You don't have to major in political science to go to law school, but why wouldn't you?
Baylor's Department of Political Science offers a pre-law track for political science majors. We offer a range of courses that deal with many of the most important issues that lawyers and jurists confront in their careers, from criminal justice, constitutional law, public policy and the courts, and international law. Courses such as Moot Court (PSC 3311), prepares students for Moot Court competition. We also offer pre-law students interested in international law and politics the options of participating in Model United Nations (PSC 3375) and Model Organization of American States (PSC 4v89). Baylor teams have earned awards in recent years in national and international competitions. A pre-law internship course, "Law, Justice, and the Community" (PSC 3372), surveys various substantive law topics typical of a law school curriculum and requires 8 hours per week as an intern in a local law office.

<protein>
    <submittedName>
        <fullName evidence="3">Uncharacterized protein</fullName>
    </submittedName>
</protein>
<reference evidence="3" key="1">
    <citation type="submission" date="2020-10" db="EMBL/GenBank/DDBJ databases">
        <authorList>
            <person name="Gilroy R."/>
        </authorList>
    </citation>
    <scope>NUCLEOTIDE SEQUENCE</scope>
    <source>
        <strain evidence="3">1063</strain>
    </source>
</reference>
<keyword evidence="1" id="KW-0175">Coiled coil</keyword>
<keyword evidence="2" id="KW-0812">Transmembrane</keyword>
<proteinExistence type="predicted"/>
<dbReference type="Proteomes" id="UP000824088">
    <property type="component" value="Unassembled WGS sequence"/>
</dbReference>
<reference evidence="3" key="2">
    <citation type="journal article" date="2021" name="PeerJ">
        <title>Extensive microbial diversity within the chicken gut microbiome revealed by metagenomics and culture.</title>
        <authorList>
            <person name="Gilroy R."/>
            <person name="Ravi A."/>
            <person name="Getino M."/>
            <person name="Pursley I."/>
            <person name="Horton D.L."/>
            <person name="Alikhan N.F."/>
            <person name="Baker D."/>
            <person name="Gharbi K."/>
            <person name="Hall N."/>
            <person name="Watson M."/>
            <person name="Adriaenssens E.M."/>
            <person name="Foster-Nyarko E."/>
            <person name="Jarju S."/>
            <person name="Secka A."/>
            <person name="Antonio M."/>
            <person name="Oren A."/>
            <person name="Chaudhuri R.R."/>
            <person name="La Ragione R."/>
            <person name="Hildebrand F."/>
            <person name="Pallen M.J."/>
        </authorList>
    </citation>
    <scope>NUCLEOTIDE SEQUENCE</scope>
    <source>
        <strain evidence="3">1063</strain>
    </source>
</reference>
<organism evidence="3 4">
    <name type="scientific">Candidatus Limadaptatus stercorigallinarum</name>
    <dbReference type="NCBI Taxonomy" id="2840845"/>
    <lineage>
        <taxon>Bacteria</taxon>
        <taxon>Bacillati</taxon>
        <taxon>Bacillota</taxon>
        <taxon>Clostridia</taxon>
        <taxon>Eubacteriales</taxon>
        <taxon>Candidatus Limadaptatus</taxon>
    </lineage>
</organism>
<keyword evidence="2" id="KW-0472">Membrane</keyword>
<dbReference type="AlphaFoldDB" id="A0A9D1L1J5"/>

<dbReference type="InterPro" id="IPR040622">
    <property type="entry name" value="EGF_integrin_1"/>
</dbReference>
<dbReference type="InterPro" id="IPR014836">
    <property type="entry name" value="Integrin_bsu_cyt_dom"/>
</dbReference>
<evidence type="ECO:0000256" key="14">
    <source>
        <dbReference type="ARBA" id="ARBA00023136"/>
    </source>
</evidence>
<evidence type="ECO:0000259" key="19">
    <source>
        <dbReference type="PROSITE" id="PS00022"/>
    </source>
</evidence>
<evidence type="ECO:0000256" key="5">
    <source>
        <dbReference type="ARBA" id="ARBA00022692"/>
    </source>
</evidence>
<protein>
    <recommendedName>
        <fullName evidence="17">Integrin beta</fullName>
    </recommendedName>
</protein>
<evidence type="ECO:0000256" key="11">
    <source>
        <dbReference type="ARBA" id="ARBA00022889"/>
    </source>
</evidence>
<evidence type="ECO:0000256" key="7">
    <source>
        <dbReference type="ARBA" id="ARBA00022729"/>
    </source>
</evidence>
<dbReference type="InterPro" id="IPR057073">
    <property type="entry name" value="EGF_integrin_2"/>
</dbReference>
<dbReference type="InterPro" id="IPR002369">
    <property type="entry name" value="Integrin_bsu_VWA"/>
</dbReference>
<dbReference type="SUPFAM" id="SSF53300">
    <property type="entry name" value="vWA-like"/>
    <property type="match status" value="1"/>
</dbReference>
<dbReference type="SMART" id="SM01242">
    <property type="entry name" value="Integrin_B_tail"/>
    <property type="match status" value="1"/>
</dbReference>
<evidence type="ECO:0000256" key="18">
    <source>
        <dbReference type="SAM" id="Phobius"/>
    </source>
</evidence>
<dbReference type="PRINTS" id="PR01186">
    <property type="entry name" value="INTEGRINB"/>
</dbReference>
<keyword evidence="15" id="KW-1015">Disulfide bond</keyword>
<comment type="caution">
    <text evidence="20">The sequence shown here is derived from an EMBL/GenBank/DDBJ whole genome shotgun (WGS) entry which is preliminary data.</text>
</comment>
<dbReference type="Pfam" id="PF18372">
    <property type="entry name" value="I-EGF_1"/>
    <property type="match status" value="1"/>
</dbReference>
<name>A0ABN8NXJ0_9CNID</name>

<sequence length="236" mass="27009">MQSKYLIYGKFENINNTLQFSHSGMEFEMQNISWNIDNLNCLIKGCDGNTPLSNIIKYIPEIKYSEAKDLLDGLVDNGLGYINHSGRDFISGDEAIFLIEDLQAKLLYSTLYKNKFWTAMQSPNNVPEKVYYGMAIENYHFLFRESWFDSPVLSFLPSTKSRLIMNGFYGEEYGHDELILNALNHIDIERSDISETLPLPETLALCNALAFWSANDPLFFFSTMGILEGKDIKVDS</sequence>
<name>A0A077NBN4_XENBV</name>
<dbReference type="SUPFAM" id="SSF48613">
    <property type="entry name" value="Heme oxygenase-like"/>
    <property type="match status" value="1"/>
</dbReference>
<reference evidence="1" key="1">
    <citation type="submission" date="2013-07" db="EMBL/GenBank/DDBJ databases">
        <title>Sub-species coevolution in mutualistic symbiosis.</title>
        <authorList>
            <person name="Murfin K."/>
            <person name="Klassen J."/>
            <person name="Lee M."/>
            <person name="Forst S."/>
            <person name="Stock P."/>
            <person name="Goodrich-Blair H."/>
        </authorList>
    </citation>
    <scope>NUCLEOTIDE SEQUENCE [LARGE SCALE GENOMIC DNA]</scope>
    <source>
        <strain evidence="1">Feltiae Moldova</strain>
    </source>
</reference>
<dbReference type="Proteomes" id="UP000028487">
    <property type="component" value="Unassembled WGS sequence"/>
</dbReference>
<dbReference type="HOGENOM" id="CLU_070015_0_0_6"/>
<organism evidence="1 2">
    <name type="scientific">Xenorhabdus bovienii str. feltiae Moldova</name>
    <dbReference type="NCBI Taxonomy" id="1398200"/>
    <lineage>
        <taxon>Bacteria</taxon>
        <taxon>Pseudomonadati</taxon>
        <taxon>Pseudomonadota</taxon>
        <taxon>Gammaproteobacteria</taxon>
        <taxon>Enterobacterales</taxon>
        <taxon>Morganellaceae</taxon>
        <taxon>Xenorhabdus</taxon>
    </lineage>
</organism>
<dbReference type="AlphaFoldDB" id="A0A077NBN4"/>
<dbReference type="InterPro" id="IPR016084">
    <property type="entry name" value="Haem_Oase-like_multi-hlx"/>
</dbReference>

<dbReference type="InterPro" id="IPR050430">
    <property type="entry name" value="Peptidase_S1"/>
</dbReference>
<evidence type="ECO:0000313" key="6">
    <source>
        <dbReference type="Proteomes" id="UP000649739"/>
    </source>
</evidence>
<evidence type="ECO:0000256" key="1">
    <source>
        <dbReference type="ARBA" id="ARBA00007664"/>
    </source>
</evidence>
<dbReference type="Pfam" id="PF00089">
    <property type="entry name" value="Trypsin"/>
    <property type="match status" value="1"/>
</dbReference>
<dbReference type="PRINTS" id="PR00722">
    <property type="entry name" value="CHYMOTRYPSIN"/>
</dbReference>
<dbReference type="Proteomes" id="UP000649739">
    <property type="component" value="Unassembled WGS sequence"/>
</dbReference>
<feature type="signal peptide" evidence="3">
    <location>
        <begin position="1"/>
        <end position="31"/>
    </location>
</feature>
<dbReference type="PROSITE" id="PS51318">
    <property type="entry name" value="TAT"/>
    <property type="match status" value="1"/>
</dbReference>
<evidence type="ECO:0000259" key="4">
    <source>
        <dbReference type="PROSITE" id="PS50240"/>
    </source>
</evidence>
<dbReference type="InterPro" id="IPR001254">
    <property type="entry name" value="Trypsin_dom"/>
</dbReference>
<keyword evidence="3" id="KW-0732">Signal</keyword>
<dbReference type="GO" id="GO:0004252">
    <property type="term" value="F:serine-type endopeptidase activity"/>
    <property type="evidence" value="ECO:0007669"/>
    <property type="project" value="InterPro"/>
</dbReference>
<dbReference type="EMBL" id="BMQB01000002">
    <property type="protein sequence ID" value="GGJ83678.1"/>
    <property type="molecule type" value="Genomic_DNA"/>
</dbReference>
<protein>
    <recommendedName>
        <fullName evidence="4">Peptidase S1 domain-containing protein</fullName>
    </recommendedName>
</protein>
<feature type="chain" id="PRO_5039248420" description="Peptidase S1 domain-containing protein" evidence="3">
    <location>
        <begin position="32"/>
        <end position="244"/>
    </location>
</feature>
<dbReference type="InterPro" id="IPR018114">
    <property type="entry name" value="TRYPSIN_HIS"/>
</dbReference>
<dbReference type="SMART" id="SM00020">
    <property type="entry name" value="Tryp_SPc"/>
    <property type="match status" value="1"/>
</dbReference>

Students who follow the pre-law track fill the requirements of the political science major, while structuring their distribution requirements and electives in the major to satisfy the requirements of the track. The major in political science consists of two introductory courses, American National Government (PSC 1305) and The U.S. Constitution, Its Interpretation, and the American Political Experience (PSC 1387), and the distribution requirement of at least one upper-level course from among the department's six subfields. In addition, pre-law students choose at least three courses from the pre-law core and at least one course from among Moot Court, Model UN, Model OAS, and "Law, Justice, and Community" internship.
The Political Science Department's pre-law advisor is Dr. Patrick Flavin. To schedule an appointment, email Patrick_J_Flavin@baylor.edu or call 254.710.7418.